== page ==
But by cutting the FCC out of internet regulation altogether, privacy oversight of ISPs would fall to the U.S. Federal Trade Commission (FTC); and instead of having the FCC regulate the behaviour of users or determine what is unfair or deceptive, the responsibility falls on trade groups in different industries.
The FCC released rules in October of 2016 that allowed broadband users “increased choice, transparency, and security over their personal data." These rules would automatically be nullified if the 2015 FCC’s TCPA Declaratory Ruling and Order is thrown out. So, with laxer regulations and an FCC that does not oversee internet regulation, results will likely include higher internet and cable bills, worse customer service, and fewer, less varied choices for service. With laxer regulations, it will also easier for cable and phone companies to mine the browsing habits of and other information relating to customers in order to target ads. Many companies have already expressed excitement over Trump’s reduced regulation plan, like Verizon, who has been attempting to build a digital ad-business to compete with Google and Facebook but has been met with recent privacy rules that require them to ask for customers’ permission before using their data.
While it remains unseen whether Donald Trump will actually put an end to net neutrality as we know it, the threat still looms over us. Without net neutrality, access to certain web services may be manipulated by local cable and phone companies. Matt Wood, policy director for the public-interest group Free Press, stated that “Internet providers could use subtle tactics and behind-the-scenes manoeuvres to change people's behaviour and make more money,” and many consumers could see a decline in the number and variety of services offered, and an increase in prices. While these kinds of alterations could lead to a censored internet where information is not so free, network encryption apps provide the best way to combat this.
While Trump does not seem to have a very firm grasp on modern technology, he has promised tech leaders that his administration will continue to support the furthering of new technologies and support their innovations every step of the way. As President-elect, Trump met with various tech leaders to discuss job creation, innovation, free trade, and cybersecurity. Representatives from Google, Apple, Microsoft, Facebook, Amazon, Oracle, and Cisco were in attendance, however, one innovator was notably missing. Twitter CEO, Jack Dorsey, did not receive an invitation to meet with Trump, a snub which struck many as odd considering the conservative’s frequent and controversial use of the micro-blogging platform.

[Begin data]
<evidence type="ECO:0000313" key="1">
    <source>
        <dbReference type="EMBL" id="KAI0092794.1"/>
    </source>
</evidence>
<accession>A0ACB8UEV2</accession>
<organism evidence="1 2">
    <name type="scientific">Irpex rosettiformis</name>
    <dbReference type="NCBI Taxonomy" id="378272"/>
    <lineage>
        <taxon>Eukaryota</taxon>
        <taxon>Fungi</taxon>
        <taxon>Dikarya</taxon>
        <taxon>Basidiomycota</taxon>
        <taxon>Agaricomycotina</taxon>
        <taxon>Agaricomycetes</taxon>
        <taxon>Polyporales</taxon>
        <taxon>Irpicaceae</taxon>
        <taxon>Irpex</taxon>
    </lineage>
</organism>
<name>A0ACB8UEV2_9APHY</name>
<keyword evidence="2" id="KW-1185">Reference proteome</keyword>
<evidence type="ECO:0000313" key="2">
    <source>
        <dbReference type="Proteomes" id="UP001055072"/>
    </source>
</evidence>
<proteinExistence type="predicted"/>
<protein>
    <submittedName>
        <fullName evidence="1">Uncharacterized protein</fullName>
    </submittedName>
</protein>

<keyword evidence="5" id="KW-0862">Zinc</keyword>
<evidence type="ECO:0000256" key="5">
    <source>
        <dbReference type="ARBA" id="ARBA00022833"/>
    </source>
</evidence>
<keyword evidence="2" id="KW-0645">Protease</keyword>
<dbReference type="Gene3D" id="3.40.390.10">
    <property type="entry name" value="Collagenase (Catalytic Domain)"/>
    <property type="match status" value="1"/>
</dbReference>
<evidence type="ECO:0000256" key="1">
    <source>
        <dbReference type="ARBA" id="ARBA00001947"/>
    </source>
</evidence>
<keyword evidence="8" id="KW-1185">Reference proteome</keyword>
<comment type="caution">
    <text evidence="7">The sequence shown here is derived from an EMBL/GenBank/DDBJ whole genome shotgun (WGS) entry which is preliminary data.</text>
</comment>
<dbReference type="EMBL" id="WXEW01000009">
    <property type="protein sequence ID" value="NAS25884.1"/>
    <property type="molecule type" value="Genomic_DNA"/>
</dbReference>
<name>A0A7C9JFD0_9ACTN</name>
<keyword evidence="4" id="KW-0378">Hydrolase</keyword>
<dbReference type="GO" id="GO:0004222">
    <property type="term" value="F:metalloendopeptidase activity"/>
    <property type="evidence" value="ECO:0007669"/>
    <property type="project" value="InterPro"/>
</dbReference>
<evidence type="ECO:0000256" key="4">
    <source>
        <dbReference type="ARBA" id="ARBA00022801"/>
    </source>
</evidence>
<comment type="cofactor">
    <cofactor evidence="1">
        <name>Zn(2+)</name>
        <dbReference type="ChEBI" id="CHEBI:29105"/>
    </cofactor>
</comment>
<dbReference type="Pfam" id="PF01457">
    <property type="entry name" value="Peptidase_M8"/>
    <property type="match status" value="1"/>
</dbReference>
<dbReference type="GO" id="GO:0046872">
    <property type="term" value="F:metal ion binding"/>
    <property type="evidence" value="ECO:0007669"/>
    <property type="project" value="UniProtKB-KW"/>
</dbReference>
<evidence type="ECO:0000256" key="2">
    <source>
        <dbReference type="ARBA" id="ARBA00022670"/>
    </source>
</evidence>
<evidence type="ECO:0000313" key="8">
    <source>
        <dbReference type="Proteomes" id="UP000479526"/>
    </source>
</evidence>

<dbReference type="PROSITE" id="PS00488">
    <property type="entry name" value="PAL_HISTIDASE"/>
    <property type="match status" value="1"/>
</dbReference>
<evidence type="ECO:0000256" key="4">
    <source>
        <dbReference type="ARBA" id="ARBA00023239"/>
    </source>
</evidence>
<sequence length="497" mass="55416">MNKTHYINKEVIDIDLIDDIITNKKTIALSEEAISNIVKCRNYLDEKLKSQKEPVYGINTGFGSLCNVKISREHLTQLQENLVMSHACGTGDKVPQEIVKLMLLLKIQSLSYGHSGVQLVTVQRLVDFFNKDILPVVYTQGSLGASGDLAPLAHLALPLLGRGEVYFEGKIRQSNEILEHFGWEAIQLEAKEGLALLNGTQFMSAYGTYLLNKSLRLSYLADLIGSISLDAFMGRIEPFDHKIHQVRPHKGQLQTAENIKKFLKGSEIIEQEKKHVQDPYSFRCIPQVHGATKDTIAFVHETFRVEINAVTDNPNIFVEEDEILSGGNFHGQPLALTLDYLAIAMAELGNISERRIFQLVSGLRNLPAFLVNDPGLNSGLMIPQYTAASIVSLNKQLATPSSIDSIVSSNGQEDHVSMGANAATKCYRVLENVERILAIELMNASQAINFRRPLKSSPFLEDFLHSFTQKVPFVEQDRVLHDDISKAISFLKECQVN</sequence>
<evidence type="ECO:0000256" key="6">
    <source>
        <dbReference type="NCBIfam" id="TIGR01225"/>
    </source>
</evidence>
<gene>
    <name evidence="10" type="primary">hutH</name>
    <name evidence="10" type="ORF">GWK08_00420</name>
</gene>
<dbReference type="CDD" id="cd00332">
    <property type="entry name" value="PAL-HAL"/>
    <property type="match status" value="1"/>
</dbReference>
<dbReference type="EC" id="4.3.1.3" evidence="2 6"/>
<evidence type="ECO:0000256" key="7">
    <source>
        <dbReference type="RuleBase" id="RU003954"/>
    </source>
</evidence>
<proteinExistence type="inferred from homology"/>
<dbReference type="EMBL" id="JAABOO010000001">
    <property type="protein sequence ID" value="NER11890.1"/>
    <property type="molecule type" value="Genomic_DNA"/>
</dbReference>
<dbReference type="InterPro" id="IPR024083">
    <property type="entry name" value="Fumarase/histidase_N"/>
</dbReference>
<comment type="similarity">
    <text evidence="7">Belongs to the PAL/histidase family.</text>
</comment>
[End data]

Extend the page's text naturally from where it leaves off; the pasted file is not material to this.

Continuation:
Despite the threats to online privacy and internet freedom that have been made apparent in Donald Trump’s rhetoric, it’s been proven time and time again that he cannot always be held at his word. We can only hope that the new administration puts the right policies and practices in place that will protect the integrity of our online environment and put an end to privacy threats before they even begin. Even with hope, it is imperative that the American people do not take the issues of online privacy lightly. What matters most now, is that President Donald J. Trump’s powers to survey and control the internet do exist. The people of America must prepare themselves for “turnkey tyranny,” as Edward Snowden put it in his first interview — and the fact that some new leader, someday, may “find the switch.”
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Désiré has been musing and writing about technology during a career spanning four decades. He dabbled in website builders and web hosting when DHTML and frames were in vogue and started narrating about the impact of technology on society just before the start of the Y2K hysteria at the turn of the last millennium.